While most football fans are concerned about match lineups or the newly updated rosters, many Brazilian citizens are infuriated with the FIFA World Cup tournament, having organized protests for over a year, and planning further manifestations once the tournament begins.
Many Brazilians are angered by the mismanagement of funds by the nation and are unwilling to continuously be ignored by their government. Many Brazilian citizens have been forced from their homes in order to make room for touristic installations. Moreover, construction costs for the new stadiums has reached $2.4 billion, with little sustainability, a prominent example being the stadiums built in cities like Brasilia, Cuiaba, and Natal, which aren’t big footballing cities.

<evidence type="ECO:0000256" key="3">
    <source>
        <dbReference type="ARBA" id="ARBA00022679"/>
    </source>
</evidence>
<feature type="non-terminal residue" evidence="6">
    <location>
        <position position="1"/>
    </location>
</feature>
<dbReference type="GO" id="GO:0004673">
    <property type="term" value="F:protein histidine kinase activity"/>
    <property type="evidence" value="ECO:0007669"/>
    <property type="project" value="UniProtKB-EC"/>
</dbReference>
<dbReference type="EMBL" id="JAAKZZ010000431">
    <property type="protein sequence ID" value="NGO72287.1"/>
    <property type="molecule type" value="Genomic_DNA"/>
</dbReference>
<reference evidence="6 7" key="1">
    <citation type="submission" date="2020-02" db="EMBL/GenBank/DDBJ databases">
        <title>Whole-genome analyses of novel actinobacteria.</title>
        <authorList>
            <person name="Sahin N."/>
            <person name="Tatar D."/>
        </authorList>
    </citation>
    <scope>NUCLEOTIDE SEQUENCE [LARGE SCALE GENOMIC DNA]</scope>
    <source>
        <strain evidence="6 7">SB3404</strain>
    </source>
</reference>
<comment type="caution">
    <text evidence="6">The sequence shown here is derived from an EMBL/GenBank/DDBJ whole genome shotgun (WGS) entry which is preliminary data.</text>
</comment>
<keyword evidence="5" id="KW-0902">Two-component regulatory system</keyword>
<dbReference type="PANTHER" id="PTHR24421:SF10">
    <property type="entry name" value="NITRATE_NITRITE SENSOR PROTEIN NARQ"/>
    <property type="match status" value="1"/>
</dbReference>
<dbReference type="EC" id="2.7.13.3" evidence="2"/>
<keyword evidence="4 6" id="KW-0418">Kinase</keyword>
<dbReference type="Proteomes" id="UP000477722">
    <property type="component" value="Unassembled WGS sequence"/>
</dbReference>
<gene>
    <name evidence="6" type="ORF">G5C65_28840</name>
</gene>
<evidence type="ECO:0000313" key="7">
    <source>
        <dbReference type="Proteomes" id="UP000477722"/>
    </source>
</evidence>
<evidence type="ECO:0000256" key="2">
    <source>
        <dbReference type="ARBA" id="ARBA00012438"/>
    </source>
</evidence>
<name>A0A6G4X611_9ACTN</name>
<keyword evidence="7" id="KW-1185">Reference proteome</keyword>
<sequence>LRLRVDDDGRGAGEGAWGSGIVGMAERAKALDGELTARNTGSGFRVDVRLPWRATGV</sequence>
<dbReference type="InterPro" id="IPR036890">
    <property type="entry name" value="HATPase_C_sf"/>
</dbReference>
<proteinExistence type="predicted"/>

Brasilia, more concretely, lacks a first and second division team. Who decided to build pricey infrastructures in cities where they will likely go unused after the tournament? These are the questions the Brazilian people want answered.
The South American nation has nearly halved poverty since the 80s and 90s, yet a large portion of the population still struggles with basic human needs. Protesters hitting the streets believe the irrational spending would be better invested in hospitals and schools. As a response to the recent uproar in Brazil, Brazilian street artist Paulo Ito has painted a mural on the city walls depicting a starving child eating a football, accurately revealing that the world’s biggest party has more to it than meets the eye.